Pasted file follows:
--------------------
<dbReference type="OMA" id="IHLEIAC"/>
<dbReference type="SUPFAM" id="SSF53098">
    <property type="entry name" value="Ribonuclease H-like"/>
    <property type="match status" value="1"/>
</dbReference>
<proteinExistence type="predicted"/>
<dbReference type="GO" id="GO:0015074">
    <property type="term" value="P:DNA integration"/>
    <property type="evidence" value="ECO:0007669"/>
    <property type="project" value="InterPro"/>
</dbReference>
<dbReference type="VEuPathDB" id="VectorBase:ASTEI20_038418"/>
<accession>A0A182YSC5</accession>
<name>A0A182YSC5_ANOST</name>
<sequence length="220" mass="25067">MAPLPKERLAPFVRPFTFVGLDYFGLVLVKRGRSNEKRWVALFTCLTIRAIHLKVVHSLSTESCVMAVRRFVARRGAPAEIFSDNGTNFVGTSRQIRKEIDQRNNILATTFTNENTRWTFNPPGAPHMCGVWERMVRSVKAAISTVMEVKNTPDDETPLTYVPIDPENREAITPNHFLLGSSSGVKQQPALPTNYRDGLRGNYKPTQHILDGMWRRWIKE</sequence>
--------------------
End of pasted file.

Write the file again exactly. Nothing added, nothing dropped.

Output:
<dbReference type="OMA" id="IHLEIAC"/>
<dbReference type="SUPFAM" id="SSF53098">
    <property type="entry name" value="Ribonuclease H-like"/>
    <property type="match status" value="1"/>
</dbReference>
<proteinExistence type="predicted"/>
<dbReference type="GO" id="GO:0015074">
    <property type="term" value="P:DNA integration"/>
    <property type="evidence" value="ECO:0007669"/>
    <property type="project" value="InterPro"/>
</dbReference>
<dbReference type="VEuPathDB" id="VectorBase:ASTEI20_038418"/>
<accession>A0A182YSC5</accession>
<name>A0A182YSC5_ANOST</name>
<sequence length="220" mass="25067">MAPLPKERLAPFVRPFTFVGLDYFGLVLVKRGRSNEKRWVALFTCLTIRAIHLKVVHSLSTESCVMAVRRFVARRGAPAEIFSDNGTNFVGTSRQIRKEIDQRNNILATTFTNENTRWTFNPPGAPHMCGVWERMVRSVKAAISTVMEVKNTPDDETPLTYVPIDPENREAITPNHFLLGSSSGVKQQPALPTNYRDGLRGNYKPTQHILDGMWRRWIKE</sequence>